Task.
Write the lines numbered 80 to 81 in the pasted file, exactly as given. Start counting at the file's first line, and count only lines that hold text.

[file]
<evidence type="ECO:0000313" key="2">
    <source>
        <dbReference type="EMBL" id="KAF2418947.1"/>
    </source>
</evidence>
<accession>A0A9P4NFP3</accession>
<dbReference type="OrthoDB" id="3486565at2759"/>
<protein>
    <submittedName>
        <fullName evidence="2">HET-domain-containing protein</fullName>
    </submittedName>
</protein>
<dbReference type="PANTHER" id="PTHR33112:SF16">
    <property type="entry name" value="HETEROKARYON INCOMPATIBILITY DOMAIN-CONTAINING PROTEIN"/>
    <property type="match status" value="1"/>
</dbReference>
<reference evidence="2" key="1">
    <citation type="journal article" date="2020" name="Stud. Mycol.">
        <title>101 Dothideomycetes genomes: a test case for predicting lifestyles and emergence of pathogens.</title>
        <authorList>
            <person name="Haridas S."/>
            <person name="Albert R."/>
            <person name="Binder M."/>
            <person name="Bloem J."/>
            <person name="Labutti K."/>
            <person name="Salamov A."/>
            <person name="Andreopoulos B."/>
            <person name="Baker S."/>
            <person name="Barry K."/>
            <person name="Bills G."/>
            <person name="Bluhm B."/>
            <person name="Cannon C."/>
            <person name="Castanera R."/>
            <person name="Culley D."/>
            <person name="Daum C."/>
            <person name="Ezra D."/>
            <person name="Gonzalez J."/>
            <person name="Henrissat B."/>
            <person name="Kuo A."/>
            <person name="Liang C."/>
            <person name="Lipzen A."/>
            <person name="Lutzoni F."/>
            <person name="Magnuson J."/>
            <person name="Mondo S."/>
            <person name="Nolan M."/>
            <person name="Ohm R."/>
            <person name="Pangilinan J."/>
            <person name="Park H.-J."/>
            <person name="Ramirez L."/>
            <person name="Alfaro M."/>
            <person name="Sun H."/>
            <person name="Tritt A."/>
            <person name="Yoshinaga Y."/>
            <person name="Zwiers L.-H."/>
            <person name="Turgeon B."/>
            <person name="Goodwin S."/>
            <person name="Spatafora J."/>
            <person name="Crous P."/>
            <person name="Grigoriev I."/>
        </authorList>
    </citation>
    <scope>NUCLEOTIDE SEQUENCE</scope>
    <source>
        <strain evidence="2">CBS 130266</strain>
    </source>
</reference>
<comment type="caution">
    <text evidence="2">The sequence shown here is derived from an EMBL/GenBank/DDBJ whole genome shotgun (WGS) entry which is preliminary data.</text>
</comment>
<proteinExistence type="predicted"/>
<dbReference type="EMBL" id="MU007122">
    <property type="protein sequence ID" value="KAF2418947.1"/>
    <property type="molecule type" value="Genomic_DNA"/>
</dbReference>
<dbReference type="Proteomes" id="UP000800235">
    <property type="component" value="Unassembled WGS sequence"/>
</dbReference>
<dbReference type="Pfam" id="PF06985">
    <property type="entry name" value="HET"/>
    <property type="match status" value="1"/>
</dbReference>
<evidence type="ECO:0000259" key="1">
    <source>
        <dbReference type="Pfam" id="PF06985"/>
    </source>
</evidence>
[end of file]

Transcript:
    <property type="match status" value="1"/>
</dbReference>